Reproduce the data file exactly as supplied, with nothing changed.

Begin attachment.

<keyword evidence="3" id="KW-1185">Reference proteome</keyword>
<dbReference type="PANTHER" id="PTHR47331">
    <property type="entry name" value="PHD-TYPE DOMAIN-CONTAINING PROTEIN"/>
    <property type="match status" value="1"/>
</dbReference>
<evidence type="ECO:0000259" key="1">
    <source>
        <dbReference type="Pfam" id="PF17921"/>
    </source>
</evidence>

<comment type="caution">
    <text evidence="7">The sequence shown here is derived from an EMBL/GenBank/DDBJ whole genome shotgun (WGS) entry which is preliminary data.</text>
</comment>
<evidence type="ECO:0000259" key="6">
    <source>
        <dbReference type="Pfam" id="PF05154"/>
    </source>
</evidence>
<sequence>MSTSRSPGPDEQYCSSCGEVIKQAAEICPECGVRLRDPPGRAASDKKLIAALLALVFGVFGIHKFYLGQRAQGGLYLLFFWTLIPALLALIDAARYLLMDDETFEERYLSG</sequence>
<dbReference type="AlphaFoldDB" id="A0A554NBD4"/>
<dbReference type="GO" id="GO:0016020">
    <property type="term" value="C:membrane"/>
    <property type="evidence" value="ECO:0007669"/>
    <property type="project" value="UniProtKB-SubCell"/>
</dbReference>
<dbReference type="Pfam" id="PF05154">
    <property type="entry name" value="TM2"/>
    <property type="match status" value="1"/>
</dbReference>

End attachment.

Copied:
<keyword evidence="3" id="KW-1185">Reference proteome</keyword>
<dbReference type="PANTHER" id="PTHR47331">
    <property type="entry name" value="PHD-TYPE DOMAIN-CONTAINING PROTEIN"/>
    <property type="match status" value="1"/>
</dbReference>
<evidence type="ECO:0000259" key="1">
    <source>
        <dbReference type="Pfam" id="PF17921"/>
    </source>
</evidence>

<comment type="caution">
    <text evidence="7">The sequence shown here is derived from an EMBL/GenBank/DDBJ whole genome shotgun (WGS) entry which is preliminary data.</text>
</comment>
<evidence type="ECO:0000259" key="6">
    <source>
        <dbReference type="Pfam" id="PF05154"/>
    </source>
</evidence>
<sequence>MSTSRSPGPDEQYCSSCGEVIKQAAEICPECGVRLRDPPGRAASDKKLIAALLALVFGVFGIHKFYLGQRAQGGLYLLFFWTLIPALLALIDAARYLLMDDETFEERYLSG</sequence>
<dbReference type="AlphaFoldDB" id="A0A554NBD4"/>
<dbReference type="GO" id="GO:0016020">
    <property type="term" value="C:membrane"/>
    <property type="evidence" value="ECO:0007669"/>
    <property type="project" value="UniProtKB-SubCell"/>
</dbReference>
<dbReference type="Pfam" id="PF05154">
    <property type="entry name" value="TM2"/>
    <property type="match status" value="1"/>
</dbReference>